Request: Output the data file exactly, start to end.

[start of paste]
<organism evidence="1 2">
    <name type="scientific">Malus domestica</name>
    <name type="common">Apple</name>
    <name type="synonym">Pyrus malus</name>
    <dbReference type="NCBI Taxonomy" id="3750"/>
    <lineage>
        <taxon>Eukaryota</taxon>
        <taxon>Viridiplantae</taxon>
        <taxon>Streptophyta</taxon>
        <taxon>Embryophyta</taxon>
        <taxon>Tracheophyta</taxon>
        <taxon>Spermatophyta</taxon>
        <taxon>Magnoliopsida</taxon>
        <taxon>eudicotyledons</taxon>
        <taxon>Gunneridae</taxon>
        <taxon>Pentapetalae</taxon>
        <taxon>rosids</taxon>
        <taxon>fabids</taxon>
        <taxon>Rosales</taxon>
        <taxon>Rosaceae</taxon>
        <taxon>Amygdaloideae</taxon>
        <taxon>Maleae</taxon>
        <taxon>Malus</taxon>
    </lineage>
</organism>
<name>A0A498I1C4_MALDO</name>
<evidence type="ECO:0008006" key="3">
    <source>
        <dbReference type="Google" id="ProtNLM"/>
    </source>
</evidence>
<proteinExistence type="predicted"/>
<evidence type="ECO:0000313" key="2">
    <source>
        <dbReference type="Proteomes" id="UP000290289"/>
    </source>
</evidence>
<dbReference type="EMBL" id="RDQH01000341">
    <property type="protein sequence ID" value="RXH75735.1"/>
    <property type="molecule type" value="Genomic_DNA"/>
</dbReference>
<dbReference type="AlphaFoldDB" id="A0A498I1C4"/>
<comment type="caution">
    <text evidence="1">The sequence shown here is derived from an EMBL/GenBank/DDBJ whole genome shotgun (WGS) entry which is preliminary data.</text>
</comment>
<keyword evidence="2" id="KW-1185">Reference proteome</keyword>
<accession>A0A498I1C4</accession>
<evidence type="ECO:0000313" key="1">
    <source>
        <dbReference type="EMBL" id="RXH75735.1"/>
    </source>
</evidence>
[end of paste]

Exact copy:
<organism evidence="1 2">
    <name type="scientific">Malus domestica</name>
    <name type="common">Apple</name>
    <name type="synonym">Pyrus malus</name>
    <dbReference type="NCBI Taxonomy" id="3750"/>
    <lineage>
        <taxon>Eukaryota</taxon>
        <taxon>Viridiplantae</taxon>
        <taxon>Streptophyta</taxon>
        <taxon>Embryophyta</taxon>
        <taxon>Tracheophyta</taxon>
        <taxon>Spermatophyta</taxon>
        <taxon>Magnoliopsida</taxon>
        <taxon>eudicotyledons</taxon>
        <taxon>Gunneridae</taxon>
        <taxon>Pentapetalae</taxon>
        <taxon>rosids</taxon>
        <taxon>fabids</taxon>
        <taxon>Rosales</taxon>
        <taxon>Rosaceae</taxon>
        <taxon>Amygdaloideae</taxon>
        <taxon>Maleae</taxon>
        <taxon>Malus</taxon>
    </lineage>
</organism>
<name>A0A498I1C4_MALDO</name>
<evidence type="ECO:0008006" key="3">
    <source>
        <dbReference type="Google" id="ProtNLM"/>
    </source>
</evidence>
<proteinExistence type="predicted"/>
<evidence type="ECO:0000313" key="2">
    <source>
        <dbReference type="Proteomes" id="UP000290289"/>
    </source>
</evidence>
<dbReference type="EMBL" id="RDQH01000341">
    <property type="protein sequence ID" value="RXH75735.1"/>
    <property type="molecule type" value="Genomic_DNA"/>
</dbReference>
<dbReference type="AlphaFoldDB" id="A0A498I1C4"/>
<comment type="caution">
    <text evidence="1">The sequence shown here is derived from an EMBL/GenBank/DDBJ whole genome shotgun (WGS) entry which is preliminary data.</text>
</comment>
<keyword evidence="2" id="KW-1185">Reference proteome</keyword>
<accession>A0A498I1C4</accession>
<evidence type="ECO:0000313" key="1">
    <source>
        <dbReference type="EMBL" id="RXH75735.1"/>
    </source>
</evidence>